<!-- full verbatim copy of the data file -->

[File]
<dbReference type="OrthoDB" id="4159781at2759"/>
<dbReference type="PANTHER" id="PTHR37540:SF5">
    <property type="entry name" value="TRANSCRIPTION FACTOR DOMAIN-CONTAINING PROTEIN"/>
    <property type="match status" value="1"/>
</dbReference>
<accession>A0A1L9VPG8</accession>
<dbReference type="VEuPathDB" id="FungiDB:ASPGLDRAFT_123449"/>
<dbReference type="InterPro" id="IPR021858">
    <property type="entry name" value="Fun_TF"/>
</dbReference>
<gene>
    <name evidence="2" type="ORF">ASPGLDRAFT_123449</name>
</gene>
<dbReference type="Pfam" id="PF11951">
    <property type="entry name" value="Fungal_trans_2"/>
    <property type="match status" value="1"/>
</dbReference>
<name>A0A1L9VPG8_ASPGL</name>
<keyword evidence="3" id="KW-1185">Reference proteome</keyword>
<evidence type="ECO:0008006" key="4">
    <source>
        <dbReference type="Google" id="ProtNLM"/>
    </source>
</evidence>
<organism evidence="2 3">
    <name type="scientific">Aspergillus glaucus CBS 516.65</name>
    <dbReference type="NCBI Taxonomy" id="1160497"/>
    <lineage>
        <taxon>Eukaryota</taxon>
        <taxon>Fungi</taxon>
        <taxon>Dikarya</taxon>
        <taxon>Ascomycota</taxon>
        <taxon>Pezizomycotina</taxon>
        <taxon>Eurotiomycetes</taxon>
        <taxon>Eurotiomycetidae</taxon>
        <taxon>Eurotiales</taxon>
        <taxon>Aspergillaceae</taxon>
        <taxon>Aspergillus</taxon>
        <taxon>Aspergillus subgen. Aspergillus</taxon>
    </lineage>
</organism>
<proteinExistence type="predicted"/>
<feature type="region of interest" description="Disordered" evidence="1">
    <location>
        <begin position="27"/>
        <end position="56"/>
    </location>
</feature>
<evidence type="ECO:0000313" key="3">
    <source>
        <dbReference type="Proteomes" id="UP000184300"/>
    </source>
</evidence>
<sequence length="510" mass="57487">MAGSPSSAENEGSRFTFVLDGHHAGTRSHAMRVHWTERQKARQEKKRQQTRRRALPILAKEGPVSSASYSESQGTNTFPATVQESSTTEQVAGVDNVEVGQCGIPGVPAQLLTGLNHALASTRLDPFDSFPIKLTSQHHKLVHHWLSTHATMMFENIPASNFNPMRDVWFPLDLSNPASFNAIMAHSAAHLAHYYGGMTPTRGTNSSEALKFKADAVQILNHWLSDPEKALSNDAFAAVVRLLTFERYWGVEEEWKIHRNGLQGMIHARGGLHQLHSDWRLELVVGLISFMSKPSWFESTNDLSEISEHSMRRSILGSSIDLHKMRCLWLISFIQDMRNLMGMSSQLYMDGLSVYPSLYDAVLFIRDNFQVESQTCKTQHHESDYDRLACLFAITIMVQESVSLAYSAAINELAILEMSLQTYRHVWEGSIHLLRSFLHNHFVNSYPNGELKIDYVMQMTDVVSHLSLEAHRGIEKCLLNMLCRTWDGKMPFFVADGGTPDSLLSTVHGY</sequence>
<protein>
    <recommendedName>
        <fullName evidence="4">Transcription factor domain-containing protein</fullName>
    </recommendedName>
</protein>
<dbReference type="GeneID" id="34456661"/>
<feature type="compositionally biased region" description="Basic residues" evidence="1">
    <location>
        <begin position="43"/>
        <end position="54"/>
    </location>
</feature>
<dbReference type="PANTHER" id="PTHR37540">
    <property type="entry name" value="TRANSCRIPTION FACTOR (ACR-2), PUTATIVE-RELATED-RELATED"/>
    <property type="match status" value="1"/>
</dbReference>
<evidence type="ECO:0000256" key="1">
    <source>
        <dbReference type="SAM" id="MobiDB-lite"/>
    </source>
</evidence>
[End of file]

<dbReference type="OrthoDB" id="4159781at2759"/>
<dbReference type="PANTHER" id="PTHR37540:SF5">
    <property type="entry name" value="TRANSCRIPTION FACTOR DOMAIN-CONTAINING PROTEIN"/>
    <property type="match status" value="1"/>
</dbReference>
<accession>A0A1L9VPG8</accession>
<dbReference type="VEuPathDB" id="FungiDB:ASPGLDRAFT_123449"/>
<dbReference type="InterPro" id="IPR021858">
    <property type="entry name" value="Fun_TF"/>
</dbReference>
<gene>
    <name evidence="2" type="ORF">ASPGLDRAFT_123449</name>
</gene>
<dbReference type="Pfam" id="PF11951">
    <property type="entry name" value="Fungal_trans_2"/>
    <property type="match status" value="1"/>
</dbReference>
<name>A0A1L9VPG8_ASPGL</name>
<keyword evidence="3" id="KW-1185">Reference proteome</keyword>
<evidence type="ECO:0008006" key="4">
    <source>
        <dbReference type="Google" id="ProtNLM"/>
    </source>
</evidence>
<organism evidence="2 3">
    <name type="scientific">Aspergillus glaucus CBS 516.65</name>
    <dbReference type="NCBI Taxonomy" id="1160497"/>
    <lineage>
        <taxon>Eukaryota</taxon>
        <taxon>Fungi</taxon>
        <taxon>Dikarya</taxon>
        <taxon>Ascomycota</taxon>
        <taxon>Pezizomycotina</taxon>
        <taxon>Eurotiomycetes</taxon>
        <taxon>Eurotiomycetidae</taxon>
        <taxon>Eurotiales</taxon>
        <taxon>Aspergillaceae</taxon>
        <taxon>Aspergillus</taxon>
        <taxon>Aspergillus subgen. Aspergillus</taxon>
    </lineage>
</organism>
<proteinExistence type="predicted"/>
<feature type="region of interest" description="Disordered" evidence="1">
    <location>
        <begin position="27"/>
        <end position="56"/>
    </location>
</feature>
<evidence type="ECO:0000313" key="3">
    <source>
        <dbReference type="Proteomes" id="UP000184300"/>
    </source>
</evidence>
<sequence length="510" mass="57487">MAGSPSSAENEGSRFTFVLDGHHAGTRSHAMRVHWTERQKARQEKKRQQTRRRALPILAKEGPVSSASYSESQGTNTFPATVQESSTTEQVAGVDNVEVGQCGIPGVPAQLLTGLNHALASTRLDPFDSFPIKLTSQHHKLVHHWLSTHATMMFENIPASNFNPMRDVWFPLDLSNPASFNAIMAHSAAHLAHYYGGMTPTRGTNSSEALKFKADAVQILNHWLSDPEKALSNDAFAAVVRLLTFERYWGVEEEWKIHRNGLQGMIHARGGLHQLHSDWRLELVVGLISFMSKPSWFESTNDLSEISEHSMRRSILGSSIDLHKMRCLWLISFIQDMRNLMGMSSQLYMDGLSVYPSLYDAVLFIRDNFQVESQTCKTQHHESDYDRLACLFAITIMVQESVSLAYSAAINELAILEMSLQTYRHVWEGSIHLLRSFLHNHFVNSYPNGELKIDYVMQMTDVVSHLSLEAHRGIEKCLLNMLCRTWDGKMPFFVADGGTPDSLLSTVHGY</sequence>
<protein>
    <recommendedName>
        <fullName evidence="4">Transcription factor domain-containing protein</fullName>
    </recommendedName>
</protein>
<dbReference type="GeneID" id="34456661"/>
<feature type="compositionally biased region" description="Basic residues" evidence="1">
    <location>
        <begin position="43"/>
        <end position="54"/>
    </location>
</feature>
<dbReference type="PANTHER" id="PTHR37540">
    <property type="entry name" value="TRANSCRIPTION FACTOR (ACR-2), PUTATIVE-RELATED-RELATED"/>
    <property type="match status" value="1"/>
</dbReference>
<evidence type="ECO:0000256" key="1">
    <source>
        <dbReference type="SAM" id="MobiDB-lite"/>
    </source>
</evidence>